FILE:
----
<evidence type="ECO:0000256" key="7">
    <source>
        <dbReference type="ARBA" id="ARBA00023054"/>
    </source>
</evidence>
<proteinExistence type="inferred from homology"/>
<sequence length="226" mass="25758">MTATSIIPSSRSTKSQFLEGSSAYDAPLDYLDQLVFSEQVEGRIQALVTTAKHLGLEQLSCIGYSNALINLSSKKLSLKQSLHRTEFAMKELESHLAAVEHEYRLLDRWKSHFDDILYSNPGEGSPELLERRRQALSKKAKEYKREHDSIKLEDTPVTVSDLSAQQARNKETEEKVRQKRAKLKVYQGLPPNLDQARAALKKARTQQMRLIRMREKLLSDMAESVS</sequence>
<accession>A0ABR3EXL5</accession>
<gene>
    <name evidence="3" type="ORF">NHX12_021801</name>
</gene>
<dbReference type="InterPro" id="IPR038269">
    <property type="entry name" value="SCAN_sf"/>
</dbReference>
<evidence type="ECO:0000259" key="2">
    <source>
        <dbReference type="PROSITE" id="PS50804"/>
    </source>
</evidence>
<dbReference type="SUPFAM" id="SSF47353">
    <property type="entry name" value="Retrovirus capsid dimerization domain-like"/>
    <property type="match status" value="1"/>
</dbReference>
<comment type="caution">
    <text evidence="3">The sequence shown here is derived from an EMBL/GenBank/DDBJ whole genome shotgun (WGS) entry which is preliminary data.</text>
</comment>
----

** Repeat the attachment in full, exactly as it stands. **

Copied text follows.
<evidence type="ECO:0000256" key="7">
    <source>
        <dbReference type="ARBA" id="ARBA00023054"/>
    </source>
</evidence>
<proteinExistence type="inferred from homology"/>
<sequence length="226" mass="25758">MTATSIIPSSRSTKSQFLEGSSAYDAPLDYLDQLVFSEQVEGRIQALVTTAKHLGLEQLSCIGYSNALINLSSKKLSLKQSLHRTEFAMKELESHLAAVEHEYRLLDRWKSHFDDILYSNPGEGSPELLERRRQALSKKAKEYKREHDSIKLEDTPVTVSDLSAQQARNKETEEKVRQKRAKLKVYQGLPPNLDQARAALKKARTQQMRLIRMREKLLSDMAESVS</sequence>
<accession>A0ABR3EXL5</accession>
<gene>
    <name evidence="3" type="ORF">NHX12_021801</name>
</gene>
<dbReference type="InterPro" id="IPR038269">
    <property type="entry name" value="SCAN_sf"/>
</dbReference>
<evidence type="ECO:0000259" key="2">
    <source>
        <dbReference type="PROSITE" id="PS50804"/>
    </source>
</evidence>
<dbReference type="SUPFAM" id="SSF47353">
    <property type="entry name" value="Retrovirus capsid dimerization domain-like"/>
    <property type="match status" value="1"/>
</dbReference>
<comment type="caution">
    <text evidence="3">The sequence shown here is derived from an EMBL/GenBank/DDBJ whole genome shotgun (WGS) entry which is preliminary data.</text>
</comment>